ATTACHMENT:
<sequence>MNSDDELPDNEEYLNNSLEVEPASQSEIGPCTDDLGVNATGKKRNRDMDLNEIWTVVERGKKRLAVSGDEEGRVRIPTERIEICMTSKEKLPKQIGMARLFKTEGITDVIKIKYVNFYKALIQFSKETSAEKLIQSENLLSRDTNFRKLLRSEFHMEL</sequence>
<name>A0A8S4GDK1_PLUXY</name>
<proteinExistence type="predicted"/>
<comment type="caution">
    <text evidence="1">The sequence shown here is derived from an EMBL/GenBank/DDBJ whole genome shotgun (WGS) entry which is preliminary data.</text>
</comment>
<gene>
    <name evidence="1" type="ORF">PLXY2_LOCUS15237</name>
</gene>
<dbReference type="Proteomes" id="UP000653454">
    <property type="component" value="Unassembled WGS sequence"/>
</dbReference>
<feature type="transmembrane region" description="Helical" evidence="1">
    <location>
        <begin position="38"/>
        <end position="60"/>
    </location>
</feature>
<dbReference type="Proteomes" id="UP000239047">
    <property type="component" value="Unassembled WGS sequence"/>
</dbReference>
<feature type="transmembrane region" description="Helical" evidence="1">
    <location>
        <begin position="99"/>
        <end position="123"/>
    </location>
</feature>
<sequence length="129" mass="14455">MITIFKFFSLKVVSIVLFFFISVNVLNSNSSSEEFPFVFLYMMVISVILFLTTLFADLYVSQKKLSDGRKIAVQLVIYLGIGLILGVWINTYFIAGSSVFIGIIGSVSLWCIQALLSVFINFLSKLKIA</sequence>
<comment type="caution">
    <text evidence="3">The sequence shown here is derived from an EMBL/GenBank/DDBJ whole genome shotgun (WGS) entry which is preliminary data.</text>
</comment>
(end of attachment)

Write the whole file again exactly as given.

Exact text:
<sequence>MNSDDELPDNEEYLNNSLEVEPASQSEIGPCTDDLGVNATGKKRNRDMDLNEIWTVVERGKKRLAVSGDEEGRVRIPTERIEICMTSKEKLPKQIGMARLFKTEGITDVIKIKYVNFYKALIQFSKETSAEKLIQSENLLSRDTNFRKLLRSEFHMEL</sequence>
<name>A0A8S4GDK1_PLUXY</name>
<proteinExistence type="predicted"/>
<comment type="caution">
    <text evidence="1">The sequence shown here is derived from an EMBL/GenBank/DDBJ whole genome shotgun (WGS) entry which is preliminary data.</text>
</comment>
<gene>
    <name evidence="1" type="ORF">PLXY2_LOCUS15237</name>
</gene>
<dbReference type="Proteomes" id="UP000653454">
    <property type="component" value="Unassembled WGS sequence"/>
</dbReference>
<feature type="transmembrane region" description="Helical" evidence="1">
    <location>
        <begin position="38"/>
        <end position="60"/>
    </location>
</feature>
<dbReference type="Proteomes" id="UP000239047">
    <property type="component" value="Unassembled WGS sequence"/>
</dbReference>
<feature type="transmembrane region" description="Helical" evidence="1">
    <location>
        <begin position="99"/>
        <end position="123"/>
    </location>
</feature>
<sequence length="129" mass="14455">MITIFKFFSLKVVSIVLFFFISVNVLNSNSSSEEFPFVFLYMMVISVILFLTTLFADLYVSQKKLSDGRKIAVQLVIYLGIGLILGVWINTYFIAGSSVFIGIIGSVSLWCIQALLSVFINFLSKLKIA</sequence>
<comment type="caution">
    <text evidence="3">The sequence shown here is derived from an EMBL/GenBank/DDBJ whole genome shotgun (WGS) entry which is preliminary data.</text>
</comment>